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February 2016, Volume 4, Number 1

HR metrics and analytics bring opportunity, concerns

HR personnel oversee many of the perks that come with a job, such as paychecks and benefits; the elements that most people would rather avoid, such as firings and employee conflicts; and all things in between, such as education and training. Now, thanks to analytics tools, HR's role in recruiting and retaining employees is changing.

HR can use metrics and analytics to identify top-performing employees and predict future success and behavior on the job. At convenience-store operator Wawa, SAP and Talent Analytics ran predictive explorations on employee flight risk, manager performance and career paths. HR metrics and analytics showed that "the amount of hours worked was a greater indicator of flight than the age of employees' or the community where they worked," explains news writer Dan Ring in this issue of Business Information.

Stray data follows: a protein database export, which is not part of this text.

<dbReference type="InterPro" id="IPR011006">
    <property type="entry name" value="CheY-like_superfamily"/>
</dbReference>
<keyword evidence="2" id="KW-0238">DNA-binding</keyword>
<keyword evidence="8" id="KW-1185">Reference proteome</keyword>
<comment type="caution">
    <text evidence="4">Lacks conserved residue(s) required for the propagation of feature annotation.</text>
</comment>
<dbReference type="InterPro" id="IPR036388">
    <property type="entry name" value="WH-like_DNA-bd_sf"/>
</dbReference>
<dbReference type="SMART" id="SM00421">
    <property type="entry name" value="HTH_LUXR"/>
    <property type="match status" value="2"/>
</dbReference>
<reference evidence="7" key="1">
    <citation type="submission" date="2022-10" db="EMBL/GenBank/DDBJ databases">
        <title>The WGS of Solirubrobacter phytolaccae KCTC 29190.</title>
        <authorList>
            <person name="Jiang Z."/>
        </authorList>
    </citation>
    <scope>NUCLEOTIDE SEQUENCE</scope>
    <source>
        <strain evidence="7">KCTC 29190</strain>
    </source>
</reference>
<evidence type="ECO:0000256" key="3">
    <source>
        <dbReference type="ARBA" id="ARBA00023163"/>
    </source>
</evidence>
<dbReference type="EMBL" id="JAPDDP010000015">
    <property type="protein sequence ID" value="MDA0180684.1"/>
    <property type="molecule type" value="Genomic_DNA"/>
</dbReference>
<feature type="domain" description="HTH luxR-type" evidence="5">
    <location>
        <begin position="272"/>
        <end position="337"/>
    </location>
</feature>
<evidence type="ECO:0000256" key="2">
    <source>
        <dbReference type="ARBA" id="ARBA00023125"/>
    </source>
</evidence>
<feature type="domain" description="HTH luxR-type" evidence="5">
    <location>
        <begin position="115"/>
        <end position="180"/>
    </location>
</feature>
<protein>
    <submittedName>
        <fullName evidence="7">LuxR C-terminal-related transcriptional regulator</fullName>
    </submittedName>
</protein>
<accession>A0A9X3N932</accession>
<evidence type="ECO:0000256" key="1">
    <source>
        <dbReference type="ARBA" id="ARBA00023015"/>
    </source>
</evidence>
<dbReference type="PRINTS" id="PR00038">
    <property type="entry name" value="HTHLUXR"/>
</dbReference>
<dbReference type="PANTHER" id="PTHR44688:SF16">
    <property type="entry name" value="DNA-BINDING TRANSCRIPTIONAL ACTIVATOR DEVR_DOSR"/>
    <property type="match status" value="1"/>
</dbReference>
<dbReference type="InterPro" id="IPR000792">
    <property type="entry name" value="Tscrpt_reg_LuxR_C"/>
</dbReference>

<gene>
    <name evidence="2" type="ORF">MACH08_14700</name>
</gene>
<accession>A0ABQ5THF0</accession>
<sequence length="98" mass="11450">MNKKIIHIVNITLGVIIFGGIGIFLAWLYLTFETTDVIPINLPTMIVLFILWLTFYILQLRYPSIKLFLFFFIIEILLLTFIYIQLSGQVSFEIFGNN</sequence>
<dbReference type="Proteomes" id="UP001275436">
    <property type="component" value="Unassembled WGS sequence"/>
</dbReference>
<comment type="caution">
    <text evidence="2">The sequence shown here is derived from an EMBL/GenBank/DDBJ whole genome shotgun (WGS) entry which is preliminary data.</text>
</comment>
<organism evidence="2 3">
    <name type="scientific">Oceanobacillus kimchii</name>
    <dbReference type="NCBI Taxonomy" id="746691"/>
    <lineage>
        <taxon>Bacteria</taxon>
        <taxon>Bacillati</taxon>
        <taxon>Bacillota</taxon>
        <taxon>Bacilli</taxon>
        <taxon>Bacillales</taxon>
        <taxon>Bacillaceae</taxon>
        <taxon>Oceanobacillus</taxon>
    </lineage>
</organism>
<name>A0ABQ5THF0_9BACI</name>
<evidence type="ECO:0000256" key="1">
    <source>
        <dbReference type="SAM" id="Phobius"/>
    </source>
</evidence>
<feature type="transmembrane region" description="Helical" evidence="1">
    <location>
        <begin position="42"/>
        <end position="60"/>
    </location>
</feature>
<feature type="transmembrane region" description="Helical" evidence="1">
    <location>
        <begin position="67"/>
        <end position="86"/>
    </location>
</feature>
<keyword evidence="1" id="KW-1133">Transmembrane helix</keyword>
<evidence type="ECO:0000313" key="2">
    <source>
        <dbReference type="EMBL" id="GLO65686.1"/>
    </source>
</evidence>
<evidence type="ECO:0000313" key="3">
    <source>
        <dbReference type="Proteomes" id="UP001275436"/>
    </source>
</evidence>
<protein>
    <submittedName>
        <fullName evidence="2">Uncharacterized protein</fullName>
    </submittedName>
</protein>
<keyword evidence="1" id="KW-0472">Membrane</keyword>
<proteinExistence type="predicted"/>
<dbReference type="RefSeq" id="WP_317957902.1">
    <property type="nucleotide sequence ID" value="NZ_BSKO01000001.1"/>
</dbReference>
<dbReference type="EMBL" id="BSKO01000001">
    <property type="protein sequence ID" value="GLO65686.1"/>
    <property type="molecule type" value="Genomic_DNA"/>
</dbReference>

Employee information, such as a person's willingness to stick around, is certainly useful to employers. But companies need to be conscious of privacy issues and take action to ensure that personal information isn't compromised. One way to protect employees is to eliminate specific details and just analyze general information, a strategy that analyst Tracey Smith suggested to a client and recounts to executive editor David Essex in another feature.

Also in this issue, check out the new look of the magazine. The cover prominently illustrates the two features and also displays the columns and departments. We've restructured the order of articles for a more enjoyable reading experience. Download the issue below, and let us know what you think.

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